“Westminster Quarters,” the clock chime melody associated most closely with Big Ben, consists of four notes played in a characteristic permutation at each quarter of the hour:

In 1933 composer Ernst Toch fled Germany for London, where one foggy night he was crossing Westminster Bridge and heard the familiar chimes strike the full hour. He wrote:

The theme lingered in my mind for a long while and evolved into other forms, always somehow connected with the original one. It led my imagination through the vicissitudes of life, through joy, humour and sorrow, through conviviality and solitude, through the serenity of forest and grove, the din of rustic dance, and the calm of worship at a shrine; through all these images the intricate summons of the quarterly fragments meandered in some way, some disguise, some integration; until after a last radiant rise of the full hour, the dear theme, like the real chimes themselves that accompanied my lonely walk, vanished into the fog from which it had emerged.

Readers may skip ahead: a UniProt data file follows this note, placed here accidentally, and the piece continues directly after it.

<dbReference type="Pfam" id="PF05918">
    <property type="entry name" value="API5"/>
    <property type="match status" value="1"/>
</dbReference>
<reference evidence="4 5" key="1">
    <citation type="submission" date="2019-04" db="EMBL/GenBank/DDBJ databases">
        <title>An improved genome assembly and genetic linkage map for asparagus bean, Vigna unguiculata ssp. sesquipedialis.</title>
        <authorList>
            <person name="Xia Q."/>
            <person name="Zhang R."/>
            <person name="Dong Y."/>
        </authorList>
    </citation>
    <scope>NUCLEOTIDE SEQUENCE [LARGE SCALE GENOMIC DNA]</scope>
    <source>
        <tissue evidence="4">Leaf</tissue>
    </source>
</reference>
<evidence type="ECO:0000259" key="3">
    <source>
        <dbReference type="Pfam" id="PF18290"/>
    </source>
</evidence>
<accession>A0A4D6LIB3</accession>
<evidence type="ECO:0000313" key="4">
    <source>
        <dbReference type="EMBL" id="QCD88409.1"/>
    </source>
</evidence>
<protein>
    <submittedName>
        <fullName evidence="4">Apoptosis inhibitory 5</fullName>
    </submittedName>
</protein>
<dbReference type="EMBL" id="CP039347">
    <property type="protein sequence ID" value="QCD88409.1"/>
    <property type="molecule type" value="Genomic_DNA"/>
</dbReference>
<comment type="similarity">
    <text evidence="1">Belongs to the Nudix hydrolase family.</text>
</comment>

On the boat to New York he wrote Big Ben: Variation-Fantasy on the Westminster Chimes:

(From Chris McKay, Big Ben, 2010.)

06/04/2018 The chimes also inspired Louis Vierne’s 1927 organ piece Carillon de Westminster. (Thanks, Jon.)